Oracle unveils their new Verrazzano Enterprise Container Platform
First, the problems. According to David Cabelus, Senior Principal Product Manager at Oracle, the company found customers adopting more and more container technology and looking for ways to move existing applications in that same DevOps world, to receive the same DevOps benefits. They were also seeing customers looking to run Kubernetes clusters in both on-premise data centers and public clouds. This, according to Cabelus, is pretty challenging.
To that end, Oracle has developed the Verrazzano Enterprise Container Platform, which is a hybrid, multi-cloud, Kubernetes-based platform for running both cloud-native and traditional applications. How does it all work? According to Cabelus, “Think about multiple microservices that you want to run together, it may be coupled with an existing application, things like the Strangler Pattern, and you want to deploy these as a unit. Verrazzano enables you to model that and then enables you to actually push it to whatever cluster you want to push it to.”
Cabelus goes into more detail on this. “Verrazzano does a whole lot of heavy lifting beyond that. So instead of having to learn the intricacies around an Istio service mesh and setting up network policies and so forth, Verrazzano really takes all that and says: Okay, let’s make this very simple for you. Give us two YAML files deployed into this environment and Verrazano goes the last 10 yards for you.”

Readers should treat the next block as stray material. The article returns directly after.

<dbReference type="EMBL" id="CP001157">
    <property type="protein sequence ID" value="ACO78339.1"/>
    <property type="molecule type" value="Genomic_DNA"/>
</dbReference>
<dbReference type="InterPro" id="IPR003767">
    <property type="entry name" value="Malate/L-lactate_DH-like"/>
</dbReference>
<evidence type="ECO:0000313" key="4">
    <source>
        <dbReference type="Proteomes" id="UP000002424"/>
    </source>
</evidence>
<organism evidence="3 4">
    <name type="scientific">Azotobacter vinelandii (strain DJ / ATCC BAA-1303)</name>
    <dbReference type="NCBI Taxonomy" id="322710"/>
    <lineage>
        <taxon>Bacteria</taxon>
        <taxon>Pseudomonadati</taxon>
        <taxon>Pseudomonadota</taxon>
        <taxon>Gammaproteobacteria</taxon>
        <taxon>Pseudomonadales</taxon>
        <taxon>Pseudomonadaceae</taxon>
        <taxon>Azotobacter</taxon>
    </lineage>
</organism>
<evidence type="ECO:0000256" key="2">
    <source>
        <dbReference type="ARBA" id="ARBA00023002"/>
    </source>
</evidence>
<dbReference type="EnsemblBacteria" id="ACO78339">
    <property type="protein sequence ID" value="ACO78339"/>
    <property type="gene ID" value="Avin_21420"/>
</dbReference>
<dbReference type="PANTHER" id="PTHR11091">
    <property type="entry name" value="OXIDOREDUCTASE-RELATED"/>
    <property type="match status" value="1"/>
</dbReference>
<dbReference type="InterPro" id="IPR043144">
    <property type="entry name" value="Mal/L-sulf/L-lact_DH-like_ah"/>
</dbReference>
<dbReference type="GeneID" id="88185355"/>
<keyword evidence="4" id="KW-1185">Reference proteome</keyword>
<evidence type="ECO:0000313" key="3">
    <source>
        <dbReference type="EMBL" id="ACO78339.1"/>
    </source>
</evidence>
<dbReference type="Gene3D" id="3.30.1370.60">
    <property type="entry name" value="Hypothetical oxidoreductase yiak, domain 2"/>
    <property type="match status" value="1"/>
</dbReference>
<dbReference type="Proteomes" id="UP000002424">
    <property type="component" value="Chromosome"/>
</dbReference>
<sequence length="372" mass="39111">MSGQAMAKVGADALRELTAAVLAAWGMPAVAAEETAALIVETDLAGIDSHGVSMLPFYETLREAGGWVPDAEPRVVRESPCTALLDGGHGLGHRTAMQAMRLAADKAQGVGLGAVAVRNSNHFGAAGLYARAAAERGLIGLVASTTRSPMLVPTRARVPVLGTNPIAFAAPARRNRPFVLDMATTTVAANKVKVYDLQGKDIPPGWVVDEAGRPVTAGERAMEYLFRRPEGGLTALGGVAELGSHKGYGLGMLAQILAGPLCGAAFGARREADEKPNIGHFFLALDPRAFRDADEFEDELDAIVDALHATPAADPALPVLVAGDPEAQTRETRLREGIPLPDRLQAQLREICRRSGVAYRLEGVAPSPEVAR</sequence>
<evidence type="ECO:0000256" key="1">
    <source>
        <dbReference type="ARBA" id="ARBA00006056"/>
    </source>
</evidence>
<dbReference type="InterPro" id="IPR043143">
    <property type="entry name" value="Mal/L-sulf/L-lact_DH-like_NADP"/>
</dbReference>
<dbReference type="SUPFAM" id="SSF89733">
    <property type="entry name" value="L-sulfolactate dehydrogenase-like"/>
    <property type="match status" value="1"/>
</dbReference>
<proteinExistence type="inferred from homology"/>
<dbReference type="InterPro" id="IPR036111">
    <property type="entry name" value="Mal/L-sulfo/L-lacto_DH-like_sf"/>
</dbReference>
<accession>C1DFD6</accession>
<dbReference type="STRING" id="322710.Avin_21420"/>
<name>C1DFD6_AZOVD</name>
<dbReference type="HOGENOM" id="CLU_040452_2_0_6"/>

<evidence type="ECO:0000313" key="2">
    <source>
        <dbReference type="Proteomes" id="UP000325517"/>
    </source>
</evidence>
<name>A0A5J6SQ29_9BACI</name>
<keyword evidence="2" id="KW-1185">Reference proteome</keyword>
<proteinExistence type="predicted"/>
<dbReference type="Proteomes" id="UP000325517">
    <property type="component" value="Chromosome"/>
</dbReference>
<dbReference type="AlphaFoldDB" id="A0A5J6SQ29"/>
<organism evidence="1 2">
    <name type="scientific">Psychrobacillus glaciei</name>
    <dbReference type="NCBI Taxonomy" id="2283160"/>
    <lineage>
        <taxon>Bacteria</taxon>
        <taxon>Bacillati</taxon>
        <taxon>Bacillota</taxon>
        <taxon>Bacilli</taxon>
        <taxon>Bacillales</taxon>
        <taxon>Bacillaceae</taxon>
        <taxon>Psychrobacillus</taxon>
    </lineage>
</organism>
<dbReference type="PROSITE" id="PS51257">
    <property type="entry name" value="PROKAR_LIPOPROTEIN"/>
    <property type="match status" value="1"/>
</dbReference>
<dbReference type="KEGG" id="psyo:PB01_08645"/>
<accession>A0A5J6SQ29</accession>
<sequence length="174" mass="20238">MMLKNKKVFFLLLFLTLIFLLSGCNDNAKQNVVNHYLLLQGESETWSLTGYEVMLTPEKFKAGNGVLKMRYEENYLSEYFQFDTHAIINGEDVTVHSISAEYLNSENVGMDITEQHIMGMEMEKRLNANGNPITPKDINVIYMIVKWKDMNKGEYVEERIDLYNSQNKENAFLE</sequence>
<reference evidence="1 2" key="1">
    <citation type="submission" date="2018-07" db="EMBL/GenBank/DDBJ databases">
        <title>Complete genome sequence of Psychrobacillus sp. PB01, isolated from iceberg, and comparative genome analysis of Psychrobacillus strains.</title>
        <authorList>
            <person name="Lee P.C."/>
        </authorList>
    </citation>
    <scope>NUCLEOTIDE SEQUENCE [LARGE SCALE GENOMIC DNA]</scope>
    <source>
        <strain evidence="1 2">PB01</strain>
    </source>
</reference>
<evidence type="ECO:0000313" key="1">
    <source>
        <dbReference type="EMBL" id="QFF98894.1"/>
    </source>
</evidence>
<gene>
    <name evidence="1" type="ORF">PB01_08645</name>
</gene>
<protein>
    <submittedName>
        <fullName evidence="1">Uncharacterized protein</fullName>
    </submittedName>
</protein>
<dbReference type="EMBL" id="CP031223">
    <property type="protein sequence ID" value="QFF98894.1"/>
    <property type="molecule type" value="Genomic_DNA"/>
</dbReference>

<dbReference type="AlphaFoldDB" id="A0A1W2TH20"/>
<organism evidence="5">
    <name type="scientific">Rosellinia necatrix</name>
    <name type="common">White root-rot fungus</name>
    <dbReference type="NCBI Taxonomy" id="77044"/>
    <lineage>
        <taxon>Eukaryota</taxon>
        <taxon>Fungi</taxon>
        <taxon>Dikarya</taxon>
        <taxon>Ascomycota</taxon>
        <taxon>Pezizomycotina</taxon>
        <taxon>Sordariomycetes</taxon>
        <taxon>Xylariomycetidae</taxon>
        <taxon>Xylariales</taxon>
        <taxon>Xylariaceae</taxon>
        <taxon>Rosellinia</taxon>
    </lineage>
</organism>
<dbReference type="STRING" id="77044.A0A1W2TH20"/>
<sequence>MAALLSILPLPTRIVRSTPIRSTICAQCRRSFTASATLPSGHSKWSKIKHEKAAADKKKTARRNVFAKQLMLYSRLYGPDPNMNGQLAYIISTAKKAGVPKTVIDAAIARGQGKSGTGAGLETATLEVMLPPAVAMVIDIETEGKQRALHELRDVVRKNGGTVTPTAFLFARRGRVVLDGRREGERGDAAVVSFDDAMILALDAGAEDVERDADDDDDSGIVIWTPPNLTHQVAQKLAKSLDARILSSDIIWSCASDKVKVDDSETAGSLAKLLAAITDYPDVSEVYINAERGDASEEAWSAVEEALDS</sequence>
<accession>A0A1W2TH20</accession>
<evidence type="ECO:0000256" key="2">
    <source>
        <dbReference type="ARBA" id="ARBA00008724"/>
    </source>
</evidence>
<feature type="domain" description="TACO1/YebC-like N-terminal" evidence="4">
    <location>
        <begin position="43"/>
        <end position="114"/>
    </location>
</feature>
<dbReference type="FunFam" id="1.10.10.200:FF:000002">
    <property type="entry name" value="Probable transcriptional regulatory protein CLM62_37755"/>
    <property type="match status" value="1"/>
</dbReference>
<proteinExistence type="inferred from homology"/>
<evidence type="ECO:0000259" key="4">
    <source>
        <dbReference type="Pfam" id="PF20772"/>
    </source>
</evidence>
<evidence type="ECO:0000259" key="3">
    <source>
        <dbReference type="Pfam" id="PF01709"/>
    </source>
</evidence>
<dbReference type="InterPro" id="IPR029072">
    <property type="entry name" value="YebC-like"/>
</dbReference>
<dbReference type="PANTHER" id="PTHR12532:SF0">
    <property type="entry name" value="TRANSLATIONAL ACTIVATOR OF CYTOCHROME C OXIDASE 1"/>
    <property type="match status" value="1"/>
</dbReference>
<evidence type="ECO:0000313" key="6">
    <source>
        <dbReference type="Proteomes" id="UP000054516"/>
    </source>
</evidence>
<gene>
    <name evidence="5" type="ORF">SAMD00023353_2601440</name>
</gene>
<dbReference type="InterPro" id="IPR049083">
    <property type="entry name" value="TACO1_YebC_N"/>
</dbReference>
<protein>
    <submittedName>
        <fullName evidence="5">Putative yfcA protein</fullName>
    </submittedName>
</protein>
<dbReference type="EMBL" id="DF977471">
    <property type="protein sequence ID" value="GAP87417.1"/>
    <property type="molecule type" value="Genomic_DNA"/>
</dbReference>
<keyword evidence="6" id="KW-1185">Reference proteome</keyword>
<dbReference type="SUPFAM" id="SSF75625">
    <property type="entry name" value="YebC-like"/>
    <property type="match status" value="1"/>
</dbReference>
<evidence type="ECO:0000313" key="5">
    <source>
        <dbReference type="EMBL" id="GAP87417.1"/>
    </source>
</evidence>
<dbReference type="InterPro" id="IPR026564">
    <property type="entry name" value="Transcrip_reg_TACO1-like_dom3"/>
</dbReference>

What are the competitors to Verrazzano? Cabelus mentions OpenShift and Tanzu. How does Verrazzano differ from its competitors? To that end, Cabelus points out, “What’s different about Verrazzano is we have a very large installed base of Java EE customers. These customers don’t want to rewrite their applications, they want to be able to say: I just want those DevOps benefits, help me get those into this world of containers, and then give me something that’s going to be a general-purpose platform.”
When asked how Verrazzano fits into the Oracle Cloud ecosystem, Cabelus states, “Just like the services that are developed in Oracle Cloud, which are centered around a series of core requirements and design principles for modern application development, Verrazzano uses those same exact principles.” He finishes off by saying, “We have a number of integrations coming up. As they roll out, we will integrate with them so it’ll run really well on OCI and elsewhere.”
Video Summary was written by Jack Wallen